03January 2013
People often ask me how I come up with my stories. What was my inspiration? So, I looked back on my recent projects and tried to remember the original spark that ignited each story. I love learning about history and also the paranormal. In my YA and MG stories I usually try to meld the two together. A Promise Stitched in Time is the story of a girl looking for inspiration for a painting she needs to complete in order to win a scholarship to a prestigious art school. She goes to her local thrift shop and is drawn to a tweed coat. She brings the coat home and strange things begin to happen. Is the coat haunted or is something else at work? I remember walking around a thrift store myself, looking at vintage coats and hats and wondering what were the chances of someone being reincarnated and happening upon an object they'd owned in a previous life. Would the object trigger past memories? Wouldn't it be cool if it did—or would it be too much to handle? What if the object was lost under dire circumstances--perhaps stolen. Then I remembered reading about two girls who were held prisoner in the attic of the Commandant of Auschwitz. The girls were forced to make clothing (using fabric from the clothes stolen from their people) for the Nazi family. The identity of the girls was never discovered. What if my reincarnated girl was one of those girls imprisoned in that attic? Cool idea, yes? That's where I started with this story. Tomorrow I'll tell you about my story inspired by a documentary on coma patients. It's a freaky idea, but not totally out of the realms of possibility. For that story I actually did some very interesting hands on research.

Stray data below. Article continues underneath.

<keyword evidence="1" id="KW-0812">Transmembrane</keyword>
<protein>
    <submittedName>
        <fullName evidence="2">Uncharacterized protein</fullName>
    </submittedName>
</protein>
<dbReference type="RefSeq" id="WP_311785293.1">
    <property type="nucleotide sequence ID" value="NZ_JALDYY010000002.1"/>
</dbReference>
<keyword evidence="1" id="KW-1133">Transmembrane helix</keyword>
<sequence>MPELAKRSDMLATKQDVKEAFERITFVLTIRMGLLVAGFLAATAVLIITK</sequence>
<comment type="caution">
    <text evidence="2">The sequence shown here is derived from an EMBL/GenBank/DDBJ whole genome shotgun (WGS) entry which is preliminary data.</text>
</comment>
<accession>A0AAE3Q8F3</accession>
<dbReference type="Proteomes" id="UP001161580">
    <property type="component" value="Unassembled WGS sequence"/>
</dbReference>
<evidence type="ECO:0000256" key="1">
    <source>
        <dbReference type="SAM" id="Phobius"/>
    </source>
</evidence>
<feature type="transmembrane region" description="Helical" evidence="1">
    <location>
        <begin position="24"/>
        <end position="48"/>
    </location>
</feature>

16October 2012
I was asked by my talented friend, Lisa Amowitz, to participate in this blog tag event detailing what we are all currently working on. Hope you find it interesting! What is the working title of your book? A Promise Stitched in Time Where did the idea come from for the book? Inspiration for this story is a bit of Holocaust history I discovered in the book, Nazi Chic. In this work of non-fiction the author reports the story of two women imprisoned in Auschwitz, then enslaved in the attic of the commandant Rudolph Hoess' villa. The girls were forced, under severe conditions, to make luxurious garments for his wife, Hedwig Hoess. The identity of the girls is unknown. I started thinking about the clothing confiscated by the Nazis. Where did it go? And, what might happen (allow imagination to go wild) if you found an item that belonged to one of these girls in a second hand shop. What genre does your book fall under? young adult paranormal Which actors would you choose to play your characters in a movie rendition? This was hard. I guess my protagonist, Maggie McConnell, would be played by an older version of Emma Kenney (from the show Shameless), and Taj Mabbibi would be played by Dev Patel (circa Slumdog Millionaire). What is the one-sentence synopsis of your book? When a young girl is compelled to buy a tweed coat from a thrift shop, hallucinations and odd dreams lead her to believe the coat may be haunted by a ghost who needs to be heard. Will your book be self-published or represented by an agency? I am represented by my wonderful agent, Terrie Wolf of AKA Literary. How long did it take you to write the first draft of your manuscript? I've been working on and off on this story for a few years. It's been through quite a few revisions. Who or What inspired you to write this book? I've always been fascinated by the paranormal and wondered what happens to us after we die. What else about your book might pique the reader’s interest? It's sweet, sometimes funny, spooky, and leaves the reader with a sense of hope. I'm tagging: Suzi Ryan